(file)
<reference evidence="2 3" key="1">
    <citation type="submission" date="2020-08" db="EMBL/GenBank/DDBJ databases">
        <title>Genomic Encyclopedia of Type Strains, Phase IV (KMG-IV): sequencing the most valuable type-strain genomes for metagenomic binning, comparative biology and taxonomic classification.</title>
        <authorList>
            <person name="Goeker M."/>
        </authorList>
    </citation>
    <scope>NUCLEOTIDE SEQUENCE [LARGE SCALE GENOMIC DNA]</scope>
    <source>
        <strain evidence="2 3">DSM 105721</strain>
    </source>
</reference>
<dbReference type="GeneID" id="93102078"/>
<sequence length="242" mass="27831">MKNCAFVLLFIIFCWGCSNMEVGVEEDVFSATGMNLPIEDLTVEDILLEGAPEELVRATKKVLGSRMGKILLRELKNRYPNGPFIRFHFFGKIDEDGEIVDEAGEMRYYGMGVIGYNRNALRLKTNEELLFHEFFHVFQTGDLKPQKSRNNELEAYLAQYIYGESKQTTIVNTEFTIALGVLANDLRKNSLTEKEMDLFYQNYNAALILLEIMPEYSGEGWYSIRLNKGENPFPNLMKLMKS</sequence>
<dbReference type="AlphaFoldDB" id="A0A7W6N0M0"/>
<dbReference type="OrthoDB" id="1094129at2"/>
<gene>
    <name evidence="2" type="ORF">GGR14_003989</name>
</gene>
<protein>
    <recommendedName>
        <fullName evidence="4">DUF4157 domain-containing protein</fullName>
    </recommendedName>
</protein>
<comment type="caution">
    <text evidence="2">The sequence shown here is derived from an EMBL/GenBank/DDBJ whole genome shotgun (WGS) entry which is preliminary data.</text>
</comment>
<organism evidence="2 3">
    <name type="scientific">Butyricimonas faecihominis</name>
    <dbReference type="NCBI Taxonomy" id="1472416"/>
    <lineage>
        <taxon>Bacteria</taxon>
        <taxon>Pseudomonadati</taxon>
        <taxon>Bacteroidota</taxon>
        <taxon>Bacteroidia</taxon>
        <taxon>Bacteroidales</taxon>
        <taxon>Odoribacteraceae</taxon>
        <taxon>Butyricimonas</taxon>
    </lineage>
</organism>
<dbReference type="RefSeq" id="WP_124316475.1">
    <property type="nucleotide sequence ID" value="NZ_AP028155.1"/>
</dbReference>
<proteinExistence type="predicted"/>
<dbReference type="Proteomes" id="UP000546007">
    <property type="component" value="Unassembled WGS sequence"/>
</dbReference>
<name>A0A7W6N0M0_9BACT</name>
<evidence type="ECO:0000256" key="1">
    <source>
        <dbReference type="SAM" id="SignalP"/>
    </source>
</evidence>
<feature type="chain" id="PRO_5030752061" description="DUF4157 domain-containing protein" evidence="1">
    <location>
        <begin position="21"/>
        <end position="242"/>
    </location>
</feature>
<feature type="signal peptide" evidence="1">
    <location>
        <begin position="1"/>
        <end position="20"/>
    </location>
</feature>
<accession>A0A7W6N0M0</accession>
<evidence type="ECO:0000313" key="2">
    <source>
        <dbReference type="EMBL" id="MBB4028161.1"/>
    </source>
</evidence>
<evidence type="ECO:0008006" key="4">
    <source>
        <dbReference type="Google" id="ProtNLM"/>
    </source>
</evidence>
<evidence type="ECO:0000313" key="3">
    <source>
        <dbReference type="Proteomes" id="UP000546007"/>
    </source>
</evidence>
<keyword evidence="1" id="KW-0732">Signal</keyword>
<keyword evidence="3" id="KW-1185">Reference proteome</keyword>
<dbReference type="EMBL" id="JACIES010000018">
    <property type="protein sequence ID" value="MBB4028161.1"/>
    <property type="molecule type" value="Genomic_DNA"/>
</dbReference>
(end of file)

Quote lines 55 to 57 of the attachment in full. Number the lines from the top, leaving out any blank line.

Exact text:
    <location>
        <begin position="21"/>
        <end position="242"/>